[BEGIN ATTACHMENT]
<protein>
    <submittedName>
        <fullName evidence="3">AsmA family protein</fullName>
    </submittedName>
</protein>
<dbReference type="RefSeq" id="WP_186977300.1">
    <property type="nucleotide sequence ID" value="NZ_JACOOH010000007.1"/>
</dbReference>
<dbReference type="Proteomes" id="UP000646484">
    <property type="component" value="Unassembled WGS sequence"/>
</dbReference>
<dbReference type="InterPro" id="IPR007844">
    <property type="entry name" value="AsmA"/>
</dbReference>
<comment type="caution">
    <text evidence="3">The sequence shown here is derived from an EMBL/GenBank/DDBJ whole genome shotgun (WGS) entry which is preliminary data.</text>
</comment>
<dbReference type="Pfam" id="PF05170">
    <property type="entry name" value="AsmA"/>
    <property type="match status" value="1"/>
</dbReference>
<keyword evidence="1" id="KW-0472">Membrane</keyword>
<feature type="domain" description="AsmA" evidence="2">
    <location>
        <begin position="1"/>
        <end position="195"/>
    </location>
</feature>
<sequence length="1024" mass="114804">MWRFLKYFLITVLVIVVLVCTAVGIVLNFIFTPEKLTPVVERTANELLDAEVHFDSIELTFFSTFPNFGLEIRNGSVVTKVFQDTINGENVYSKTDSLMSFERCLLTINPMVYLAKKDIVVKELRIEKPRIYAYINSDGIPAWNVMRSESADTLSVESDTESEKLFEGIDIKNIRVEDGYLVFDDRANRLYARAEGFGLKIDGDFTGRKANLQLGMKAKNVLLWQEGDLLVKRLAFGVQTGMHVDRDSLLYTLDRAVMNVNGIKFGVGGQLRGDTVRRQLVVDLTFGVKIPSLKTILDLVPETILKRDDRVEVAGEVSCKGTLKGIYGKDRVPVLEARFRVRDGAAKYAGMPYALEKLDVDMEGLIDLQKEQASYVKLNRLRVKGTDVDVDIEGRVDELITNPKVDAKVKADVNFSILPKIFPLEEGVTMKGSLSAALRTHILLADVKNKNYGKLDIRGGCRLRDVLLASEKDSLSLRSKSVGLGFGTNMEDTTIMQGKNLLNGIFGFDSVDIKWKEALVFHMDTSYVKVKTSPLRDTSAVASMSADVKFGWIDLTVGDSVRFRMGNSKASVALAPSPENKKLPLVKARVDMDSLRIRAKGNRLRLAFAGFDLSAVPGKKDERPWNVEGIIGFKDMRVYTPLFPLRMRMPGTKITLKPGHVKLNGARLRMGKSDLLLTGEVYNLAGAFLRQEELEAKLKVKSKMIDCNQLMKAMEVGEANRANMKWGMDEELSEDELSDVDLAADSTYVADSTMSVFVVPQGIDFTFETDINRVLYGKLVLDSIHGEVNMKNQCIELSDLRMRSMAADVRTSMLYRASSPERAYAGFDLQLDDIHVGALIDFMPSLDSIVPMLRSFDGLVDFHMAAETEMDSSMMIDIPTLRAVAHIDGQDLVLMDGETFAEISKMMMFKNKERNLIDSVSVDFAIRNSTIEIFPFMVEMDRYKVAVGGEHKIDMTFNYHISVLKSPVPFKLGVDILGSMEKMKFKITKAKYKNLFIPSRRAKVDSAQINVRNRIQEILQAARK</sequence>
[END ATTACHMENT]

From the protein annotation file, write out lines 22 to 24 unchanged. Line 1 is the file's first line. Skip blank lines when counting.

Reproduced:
<keyword evidence="1" id="KW-0472">Membrane</keyword>
<feature type="domain" description="AsmA" evidence="2">
    <location>